What I learned whilst judging The London Steak Awards

Hawksmoor Knightsbridge
Hawksmoor Knightsbridge

Over the past four weeks I’ve been helping to judge the 2015 London Steak Awards. The competition, sponsored by Graffigna, involved the meat-loving public voting for their favourite London steak restaurant on Facebook and Twitter and a panel of judges visiting the top four to confirm just who it is that serves the best steak in London. The panel consisted of Luiz Hara, aka The London Foodie; Jon Hawkins, editor of Foodism magazine; Matthew Zorpas, aka The Gentleman Blogger, myself and an alternating guest judge.

Obviously the first thing I learned was what a jammy bastard I am to be judging the London Steak Awards. Over the past five years steak restaurants have been popping up all over London and the standard has never been higher. Here’s my take on the top four.

In fourth place: Roxie

Roxie is a small chain of four restaurants dotted around West London. It was set up 16 years ago by some South African friends who couldn’t find a decent steak house in London so decided to create their own. We visited the Putney branch, which was busy even on a Monday night, and had a comfortable, lived-in feel to it. My sirloin was fine but it lacked the depth of flavour of the other steaks we sampled. But at £14.95 it was less than half the price of most of them; Roxie offers great value for money. The wine list however was only passable, and they don’t offer corkage. 6/10.

In third place: Marco Pierre White Steak & Ale House

The grizzled Knorr-peddler may not be everyone’s cup of tea, but I visited with an open mind, despite some recent unflattering interviews. This competition is about the meat, not the name above the door. And the meat is very good indeed; my 14oz ribeye (£35) was juicy and flavoursome with an intense char and real depth of flavour. Service was friendly and entertaining, and the high-ceilinged, sunken dining room is spacious and bustling (though very warm on our visit). The wine list is serviceable and not overpriced considering its City location. But most importantly, they offer some of the best steaks London has to offer. 8/10.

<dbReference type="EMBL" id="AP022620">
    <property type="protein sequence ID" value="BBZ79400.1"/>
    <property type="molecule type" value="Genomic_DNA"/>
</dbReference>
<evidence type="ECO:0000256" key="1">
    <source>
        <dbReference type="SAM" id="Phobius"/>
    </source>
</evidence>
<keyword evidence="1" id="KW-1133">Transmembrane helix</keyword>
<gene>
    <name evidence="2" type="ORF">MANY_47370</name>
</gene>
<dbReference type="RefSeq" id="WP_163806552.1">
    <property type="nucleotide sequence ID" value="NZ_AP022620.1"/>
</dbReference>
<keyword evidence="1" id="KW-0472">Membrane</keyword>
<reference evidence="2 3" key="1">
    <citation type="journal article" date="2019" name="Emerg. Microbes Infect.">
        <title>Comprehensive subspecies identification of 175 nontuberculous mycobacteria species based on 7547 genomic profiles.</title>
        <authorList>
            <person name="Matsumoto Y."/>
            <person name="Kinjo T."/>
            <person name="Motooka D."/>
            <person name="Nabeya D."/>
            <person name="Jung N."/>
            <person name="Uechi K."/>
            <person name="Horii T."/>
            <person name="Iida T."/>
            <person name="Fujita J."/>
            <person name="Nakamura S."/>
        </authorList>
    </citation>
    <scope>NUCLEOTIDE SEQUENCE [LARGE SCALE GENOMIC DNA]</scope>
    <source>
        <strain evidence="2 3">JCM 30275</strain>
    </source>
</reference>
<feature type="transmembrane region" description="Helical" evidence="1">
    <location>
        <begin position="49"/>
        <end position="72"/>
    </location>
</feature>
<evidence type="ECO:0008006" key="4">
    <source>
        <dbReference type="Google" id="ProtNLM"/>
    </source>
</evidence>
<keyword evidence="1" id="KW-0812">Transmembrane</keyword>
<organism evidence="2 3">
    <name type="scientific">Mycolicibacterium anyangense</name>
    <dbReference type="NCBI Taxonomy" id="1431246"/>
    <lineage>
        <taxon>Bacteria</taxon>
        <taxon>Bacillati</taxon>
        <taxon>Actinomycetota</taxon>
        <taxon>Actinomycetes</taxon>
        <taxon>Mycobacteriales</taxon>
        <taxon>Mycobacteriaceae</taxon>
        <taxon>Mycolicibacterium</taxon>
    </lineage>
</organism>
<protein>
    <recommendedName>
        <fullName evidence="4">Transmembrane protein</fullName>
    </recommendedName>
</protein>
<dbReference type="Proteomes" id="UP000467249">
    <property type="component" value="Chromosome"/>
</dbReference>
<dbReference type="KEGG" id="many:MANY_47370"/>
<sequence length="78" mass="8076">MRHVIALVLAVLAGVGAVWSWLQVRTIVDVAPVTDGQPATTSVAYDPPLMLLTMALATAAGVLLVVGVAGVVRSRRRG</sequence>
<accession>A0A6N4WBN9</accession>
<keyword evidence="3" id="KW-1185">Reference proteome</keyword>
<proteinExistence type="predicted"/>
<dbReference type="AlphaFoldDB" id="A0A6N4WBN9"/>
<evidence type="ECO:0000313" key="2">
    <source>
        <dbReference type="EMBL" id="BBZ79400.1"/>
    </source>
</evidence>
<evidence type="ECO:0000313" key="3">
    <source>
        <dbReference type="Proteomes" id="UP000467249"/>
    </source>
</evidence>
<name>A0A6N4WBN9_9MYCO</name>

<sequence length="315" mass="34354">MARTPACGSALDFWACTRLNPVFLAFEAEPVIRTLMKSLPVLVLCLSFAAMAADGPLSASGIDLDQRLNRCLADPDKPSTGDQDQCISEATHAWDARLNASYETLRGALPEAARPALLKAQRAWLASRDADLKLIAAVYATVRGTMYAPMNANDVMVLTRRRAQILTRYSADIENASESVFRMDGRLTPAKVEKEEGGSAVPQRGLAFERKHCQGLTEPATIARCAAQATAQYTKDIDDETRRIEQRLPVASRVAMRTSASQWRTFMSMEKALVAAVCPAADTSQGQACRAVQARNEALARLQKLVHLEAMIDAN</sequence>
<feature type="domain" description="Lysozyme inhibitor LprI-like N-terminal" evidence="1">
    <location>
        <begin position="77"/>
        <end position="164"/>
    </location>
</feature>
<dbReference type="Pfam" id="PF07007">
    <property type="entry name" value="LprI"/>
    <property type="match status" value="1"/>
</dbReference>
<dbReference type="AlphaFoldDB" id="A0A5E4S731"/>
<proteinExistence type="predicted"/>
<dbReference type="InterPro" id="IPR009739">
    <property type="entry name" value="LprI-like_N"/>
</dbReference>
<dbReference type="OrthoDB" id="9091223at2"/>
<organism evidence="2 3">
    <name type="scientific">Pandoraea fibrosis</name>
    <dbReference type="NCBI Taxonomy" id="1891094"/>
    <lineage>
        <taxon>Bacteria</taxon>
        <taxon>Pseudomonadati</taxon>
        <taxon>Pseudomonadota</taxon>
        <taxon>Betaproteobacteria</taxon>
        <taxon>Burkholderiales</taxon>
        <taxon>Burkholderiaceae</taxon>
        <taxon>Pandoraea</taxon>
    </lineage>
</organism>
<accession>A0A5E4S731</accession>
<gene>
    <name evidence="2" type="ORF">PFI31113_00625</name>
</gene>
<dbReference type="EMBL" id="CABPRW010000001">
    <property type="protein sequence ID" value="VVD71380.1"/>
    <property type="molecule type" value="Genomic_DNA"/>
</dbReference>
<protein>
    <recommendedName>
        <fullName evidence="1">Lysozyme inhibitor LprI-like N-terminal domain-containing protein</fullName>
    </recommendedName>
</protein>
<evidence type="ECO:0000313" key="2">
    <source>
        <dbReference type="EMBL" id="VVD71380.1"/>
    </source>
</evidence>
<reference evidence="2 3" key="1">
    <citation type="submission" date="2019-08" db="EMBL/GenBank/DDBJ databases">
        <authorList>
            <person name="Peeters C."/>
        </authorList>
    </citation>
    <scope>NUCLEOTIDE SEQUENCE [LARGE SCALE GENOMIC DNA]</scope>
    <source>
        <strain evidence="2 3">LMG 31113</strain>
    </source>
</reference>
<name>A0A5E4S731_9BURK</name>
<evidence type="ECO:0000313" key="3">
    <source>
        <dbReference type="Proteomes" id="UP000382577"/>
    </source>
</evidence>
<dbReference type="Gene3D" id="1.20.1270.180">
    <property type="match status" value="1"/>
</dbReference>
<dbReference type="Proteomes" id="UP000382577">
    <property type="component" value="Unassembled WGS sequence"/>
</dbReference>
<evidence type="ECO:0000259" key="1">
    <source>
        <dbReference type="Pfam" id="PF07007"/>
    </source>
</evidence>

In second place: Mash

Mash is a capacious, polished, subterranean steak house near Piccadilly where somehow it is always night. You walk past two impressive glass-walled meat lockers and a well-stocked island bar into the main part of the restaurant, which consists of a series of comfortable red leather booths. You can select steaks by country of origin and cut; the floor staff are highly knowledgeable and helpful (as are the bartenders and sommeliers for that matter). The 90-day aged 500g Danish long-bone (£48) had an intense, though not intensely gamey, flavour; but the Australian tomahawk steak was better value at £60 per kilo (so £30 per person) and had an appetising meatiness. Sides are very good, but the wine list here really needs to be seen to be believed. It’s comprehensive without being over-long, has one of the best selections of modern US wines in London, and, surprisingly for the West End, offers very good value for money. Mash is worth visiting for the wine list alone; but coupled with the quality of the meat, Mash is one of the very best steak restaurants in London. 9/10.

The winner: Hawksmoor

But the meaty crown goes to Hawksmoor. Now with five restaurants around London and an outpost in Manchester, Hawksmoor served up one of the finest steaks I have ever eaten in the capital. I shared a 900g porterhouse (sirloin and fillet on the bone, £40.50 per person). It had a substantial char on the outside but remained perfectly medium rare inside. It was intense in flavour, with both cut giving you all you could ask for; the fillet meltingly tender, the sirloin deliciously flavoursome. And the sides were also the best of the four restaurants; the bone marrow smoky and wobbling, the triple-cooked chips actually perfect. Though they have more impressively decorated rooms (we ate at Hawksmoor Knightsbridge), it was comfortable, convivial and had good acoustics. The service was enthusiastic and precise, and our waiter could answer even my most annoying questions. On top of this, the wine list is fantastic, boasting impressive variety within a medium-sized list, plenty of mature bottles and largely very fairly priced. You can spend a grand on something to impress if you want to, but there’s plenty of good wines between the £30-40 mark. They even do £5 corkage all day on Mondays. If you haven’t been to Hawksmoor, go to Hawksmoor. 10/10.